In today’s world, there is an undeniable push to introduce sugar taxes.
A study published in June by the Journal of the American Medical Association shed light on this issue, revealing the existence of 118 sugar taxes worldwide, including 105 national taxes and 13 subnational taxes, affecting 51% of the world’s population. It is worth noting that this approach receives significant support from the World Health Organization (WHO).
Many citizens are already subject to this “sin tax” policy, which is primarily aimed at discouraging the consumption of foods high in sugar. In recent years, some Canadian provinces have decided to follow suit.
Take British Columbia, for example, which introduced a 7% provincial sales tax on sugary drinks in April 2021. The main aim of this measure was to discourage consumers from purchasing foods rich in sugar. However, the British Columbia government has provided little substantive communication on the tangible results of this tax, even after two years of implementation. There are no reports or comprehensive assessments of the impact of this tax on the consumption of affected products.
Newfoundland and Labrador also introduced a sugar tax on drinks last year. However, unlike BC, Newfoundland opted for a more subtle approach by levying this tax at the manufacturer level rather than the retail level. This tax came into effect on September 1, 2022 and has not yet undergone a thorough evaluation.
A year after it was introduced, the provincial finance ministry said the tax generated $11 million in revenue last year, 22% more than expected. At the same time, however, it is noticeable that the state government is still unable to confirm whether the tax has actually achieved its intended goals. Data on consumption or sales simply remains unavailable.
The province claims these funds will be used to support initiatives such as a continuous glucose monitoring pilot program, a physical activity tax credit and the development of recreation, physical activity and sport. While these intentions are certainly laudable, it remains uncertain whether these funds will actually be used to implement these initiatives.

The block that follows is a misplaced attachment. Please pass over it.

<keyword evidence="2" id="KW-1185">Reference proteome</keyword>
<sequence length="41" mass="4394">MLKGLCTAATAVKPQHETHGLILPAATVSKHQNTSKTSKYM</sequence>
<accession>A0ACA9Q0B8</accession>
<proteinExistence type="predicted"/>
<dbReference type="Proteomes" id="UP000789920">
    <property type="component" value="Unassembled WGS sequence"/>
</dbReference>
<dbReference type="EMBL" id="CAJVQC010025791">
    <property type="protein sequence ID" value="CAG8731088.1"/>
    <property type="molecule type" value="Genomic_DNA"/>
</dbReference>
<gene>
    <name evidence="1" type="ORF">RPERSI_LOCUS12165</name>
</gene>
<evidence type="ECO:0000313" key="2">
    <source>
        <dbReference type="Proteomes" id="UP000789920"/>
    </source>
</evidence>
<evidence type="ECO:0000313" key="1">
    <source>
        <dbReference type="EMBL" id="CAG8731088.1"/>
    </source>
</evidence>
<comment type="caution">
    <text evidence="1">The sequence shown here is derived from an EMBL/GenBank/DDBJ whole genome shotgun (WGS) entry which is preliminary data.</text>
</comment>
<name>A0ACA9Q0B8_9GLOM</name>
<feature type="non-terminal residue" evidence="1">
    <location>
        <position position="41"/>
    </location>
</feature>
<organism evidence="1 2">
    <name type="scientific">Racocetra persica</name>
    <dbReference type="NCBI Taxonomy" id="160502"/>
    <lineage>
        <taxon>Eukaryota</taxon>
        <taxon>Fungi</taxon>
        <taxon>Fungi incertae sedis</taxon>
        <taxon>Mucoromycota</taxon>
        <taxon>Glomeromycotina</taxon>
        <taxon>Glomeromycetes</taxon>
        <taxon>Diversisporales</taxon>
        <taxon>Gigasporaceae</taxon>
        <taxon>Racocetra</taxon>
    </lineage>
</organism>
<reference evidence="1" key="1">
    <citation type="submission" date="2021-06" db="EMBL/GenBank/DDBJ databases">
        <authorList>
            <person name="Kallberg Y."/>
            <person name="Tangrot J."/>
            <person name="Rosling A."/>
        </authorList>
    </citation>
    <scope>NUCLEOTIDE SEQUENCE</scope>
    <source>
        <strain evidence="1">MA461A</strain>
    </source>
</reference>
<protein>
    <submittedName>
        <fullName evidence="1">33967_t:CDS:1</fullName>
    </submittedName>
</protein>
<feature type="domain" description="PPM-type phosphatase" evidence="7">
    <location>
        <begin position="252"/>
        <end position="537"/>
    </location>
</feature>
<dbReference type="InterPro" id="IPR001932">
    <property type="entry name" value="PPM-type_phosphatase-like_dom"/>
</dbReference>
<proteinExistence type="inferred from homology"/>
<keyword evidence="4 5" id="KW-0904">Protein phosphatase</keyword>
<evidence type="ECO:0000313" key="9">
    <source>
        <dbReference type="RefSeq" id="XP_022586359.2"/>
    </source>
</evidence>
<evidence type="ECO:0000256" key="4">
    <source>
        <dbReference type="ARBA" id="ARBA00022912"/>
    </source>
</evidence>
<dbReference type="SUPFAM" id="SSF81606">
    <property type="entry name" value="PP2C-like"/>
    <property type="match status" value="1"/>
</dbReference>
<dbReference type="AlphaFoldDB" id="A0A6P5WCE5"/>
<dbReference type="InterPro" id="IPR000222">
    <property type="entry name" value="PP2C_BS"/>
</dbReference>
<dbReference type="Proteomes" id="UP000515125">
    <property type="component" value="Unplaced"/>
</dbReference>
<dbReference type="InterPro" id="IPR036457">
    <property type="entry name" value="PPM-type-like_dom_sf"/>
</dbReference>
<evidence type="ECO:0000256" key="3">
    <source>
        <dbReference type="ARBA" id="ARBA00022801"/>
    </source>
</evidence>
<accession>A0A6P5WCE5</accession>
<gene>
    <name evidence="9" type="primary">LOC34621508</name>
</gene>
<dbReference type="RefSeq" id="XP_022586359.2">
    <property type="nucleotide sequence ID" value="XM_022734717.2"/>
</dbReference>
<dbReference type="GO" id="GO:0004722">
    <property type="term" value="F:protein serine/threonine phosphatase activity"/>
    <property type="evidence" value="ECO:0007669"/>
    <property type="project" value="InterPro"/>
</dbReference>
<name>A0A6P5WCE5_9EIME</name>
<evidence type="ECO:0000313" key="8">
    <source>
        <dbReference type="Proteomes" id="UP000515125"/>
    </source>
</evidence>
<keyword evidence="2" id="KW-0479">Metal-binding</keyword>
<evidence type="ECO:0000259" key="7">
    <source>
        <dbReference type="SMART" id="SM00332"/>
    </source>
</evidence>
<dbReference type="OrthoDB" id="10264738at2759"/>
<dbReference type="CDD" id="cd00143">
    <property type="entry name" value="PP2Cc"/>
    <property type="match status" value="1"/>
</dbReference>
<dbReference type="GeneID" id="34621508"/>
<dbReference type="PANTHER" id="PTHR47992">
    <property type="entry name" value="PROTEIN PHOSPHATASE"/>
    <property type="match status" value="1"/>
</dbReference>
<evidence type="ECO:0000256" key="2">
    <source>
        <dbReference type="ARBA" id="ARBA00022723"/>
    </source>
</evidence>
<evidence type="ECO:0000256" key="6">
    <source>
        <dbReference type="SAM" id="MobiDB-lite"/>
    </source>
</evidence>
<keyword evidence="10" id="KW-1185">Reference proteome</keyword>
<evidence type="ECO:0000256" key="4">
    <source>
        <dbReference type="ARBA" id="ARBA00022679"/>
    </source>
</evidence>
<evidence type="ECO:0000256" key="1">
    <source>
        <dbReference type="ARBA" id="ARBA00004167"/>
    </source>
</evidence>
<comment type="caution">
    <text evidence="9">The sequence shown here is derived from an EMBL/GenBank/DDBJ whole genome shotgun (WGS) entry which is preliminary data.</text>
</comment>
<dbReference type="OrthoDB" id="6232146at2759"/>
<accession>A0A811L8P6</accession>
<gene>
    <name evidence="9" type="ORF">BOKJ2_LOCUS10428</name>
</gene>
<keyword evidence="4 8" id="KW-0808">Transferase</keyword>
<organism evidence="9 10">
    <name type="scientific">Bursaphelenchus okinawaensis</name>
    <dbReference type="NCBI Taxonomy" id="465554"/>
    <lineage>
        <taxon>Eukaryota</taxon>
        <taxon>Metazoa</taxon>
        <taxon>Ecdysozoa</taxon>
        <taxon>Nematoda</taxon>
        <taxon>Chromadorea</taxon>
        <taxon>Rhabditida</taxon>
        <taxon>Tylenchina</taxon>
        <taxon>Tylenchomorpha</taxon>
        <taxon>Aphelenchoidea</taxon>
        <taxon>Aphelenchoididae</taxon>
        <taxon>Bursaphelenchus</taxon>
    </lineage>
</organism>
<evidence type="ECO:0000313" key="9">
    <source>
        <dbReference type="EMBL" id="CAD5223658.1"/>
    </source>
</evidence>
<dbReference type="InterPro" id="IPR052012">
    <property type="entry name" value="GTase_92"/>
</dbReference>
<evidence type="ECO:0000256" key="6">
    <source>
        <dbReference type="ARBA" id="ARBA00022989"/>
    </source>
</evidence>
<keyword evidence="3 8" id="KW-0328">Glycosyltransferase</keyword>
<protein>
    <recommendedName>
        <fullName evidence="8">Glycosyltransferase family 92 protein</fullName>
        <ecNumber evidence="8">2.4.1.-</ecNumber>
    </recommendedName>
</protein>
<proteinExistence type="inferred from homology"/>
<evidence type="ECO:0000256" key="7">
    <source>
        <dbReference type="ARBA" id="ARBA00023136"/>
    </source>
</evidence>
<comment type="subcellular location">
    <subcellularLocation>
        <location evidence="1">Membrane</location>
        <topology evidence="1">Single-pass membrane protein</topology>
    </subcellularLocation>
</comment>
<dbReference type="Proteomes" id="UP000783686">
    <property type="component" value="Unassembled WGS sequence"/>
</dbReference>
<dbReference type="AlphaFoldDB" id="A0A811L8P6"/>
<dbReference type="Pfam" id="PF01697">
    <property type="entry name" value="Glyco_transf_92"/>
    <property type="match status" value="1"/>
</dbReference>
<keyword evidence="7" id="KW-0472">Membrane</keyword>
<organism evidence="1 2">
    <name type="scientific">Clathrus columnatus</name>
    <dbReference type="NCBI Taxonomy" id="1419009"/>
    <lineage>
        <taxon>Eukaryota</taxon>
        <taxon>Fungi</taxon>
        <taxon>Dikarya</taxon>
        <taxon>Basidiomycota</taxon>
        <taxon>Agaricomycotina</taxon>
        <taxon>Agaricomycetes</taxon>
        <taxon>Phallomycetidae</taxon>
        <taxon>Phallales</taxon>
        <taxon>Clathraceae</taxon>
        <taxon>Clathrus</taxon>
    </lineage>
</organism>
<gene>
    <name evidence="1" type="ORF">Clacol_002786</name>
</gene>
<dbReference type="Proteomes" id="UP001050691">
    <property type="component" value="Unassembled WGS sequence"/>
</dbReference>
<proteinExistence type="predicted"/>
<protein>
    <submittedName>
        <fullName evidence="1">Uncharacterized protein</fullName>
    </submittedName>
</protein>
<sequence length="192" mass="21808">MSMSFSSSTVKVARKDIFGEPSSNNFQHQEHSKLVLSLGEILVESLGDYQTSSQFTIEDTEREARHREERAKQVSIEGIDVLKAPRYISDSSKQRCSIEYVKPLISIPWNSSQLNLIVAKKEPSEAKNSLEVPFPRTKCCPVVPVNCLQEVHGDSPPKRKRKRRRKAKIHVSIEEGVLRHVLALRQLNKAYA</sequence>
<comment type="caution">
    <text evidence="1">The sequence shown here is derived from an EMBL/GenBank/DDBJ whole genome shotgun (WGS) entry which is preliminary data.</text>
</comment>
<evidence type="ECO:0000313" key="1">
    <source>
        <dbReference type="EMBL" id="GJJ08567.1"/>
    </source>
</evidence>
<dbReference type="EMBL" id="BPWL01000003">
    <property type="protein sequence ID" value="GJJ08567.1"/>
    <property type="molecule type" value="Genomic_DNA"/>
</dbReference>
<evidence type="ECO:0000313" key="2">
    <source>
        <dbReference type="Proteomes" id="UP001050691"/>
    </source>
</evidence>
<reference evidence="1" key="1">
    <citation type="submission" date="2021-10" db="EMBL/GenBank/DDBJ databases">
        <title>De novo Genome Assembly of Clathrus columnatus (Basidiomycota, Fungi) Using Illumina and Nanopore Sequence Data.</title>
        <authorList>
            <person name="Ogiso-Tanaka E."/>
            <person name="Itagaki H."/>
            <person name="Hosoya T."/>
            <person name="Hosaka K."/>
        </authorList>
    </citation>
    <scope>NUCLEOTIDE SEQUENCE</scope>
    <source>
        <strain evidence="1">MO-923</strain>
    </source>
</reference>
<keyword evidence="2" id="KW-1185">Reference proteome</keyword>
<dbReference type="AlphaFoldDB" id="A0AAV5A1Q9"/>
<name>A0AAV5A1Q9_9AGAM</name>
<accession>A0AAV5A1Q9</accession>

Academic studies show that local governments that have adopted such taxes, particularly in the United States, have been more successful in meeting their sugar tax spending obligations than other levels of government. Oakland, Philadelphia and Berkeley serve as good examples. However, some provinces or states may be influenced by other political priorities and the funds raised could get caught up in the intricacies of public finances.
Ultimately, it appears that Newfoundland and Labrador’s sugar tax had little impact on consumer habits. Only a fraction of the sugar tax imposed on manufacturers is passed on to consumers, according to a University of California study published in October. Retail prices change little because most of the tax is absorbed by the supply chain. Furthermore, the available scientific evidence does not conclusively demonstrate that the tax on sugary drinks has either encouraged the purchase of healthier drinks or led to an overall decrease in the consumption of sugary drinks.
Essentially, the Newfoundland and Labrador government appears to have introduced this tax for the sake of taxation itself – an ill-conceived idea. For agri-food companies, dealing with a moralizing state poses a significant risk as they could fear becoming the target of punitive measures in the future, which would discourage private sector investment. Newfoundland and Labrador desperately needs investment.
Taxing food in grocery stores is a complex undertaking regardless of the method chosen. The most effective tools for reducing sugar consumption are education and labeling. According to IBISWorld, education has already contributed to a decline in soft drink consumption in Canada since 1998, when per capita consumption was 117.4 liters. Consumption was already declining before the sugar tax was introduced. Today consumption is 48.4 liters per person – a remarkable difference.
Additionally, new nutrition labeling rules that come into effect in 2026 will require manufacturers to label products high in sugar, fat or sodium. This provides consumers with relevant information to make healthier choices.
Taxation for the sake of taxation can open the door to government abuse. It is important to look for balanced and evidence-based approaches to promote healthier eating.
https://torontosun.com/opinion/columnists/charlebois-the-bitter-truth-of-a-sugar-tax CHARLEBOIS: The bitter truth of a sugar tax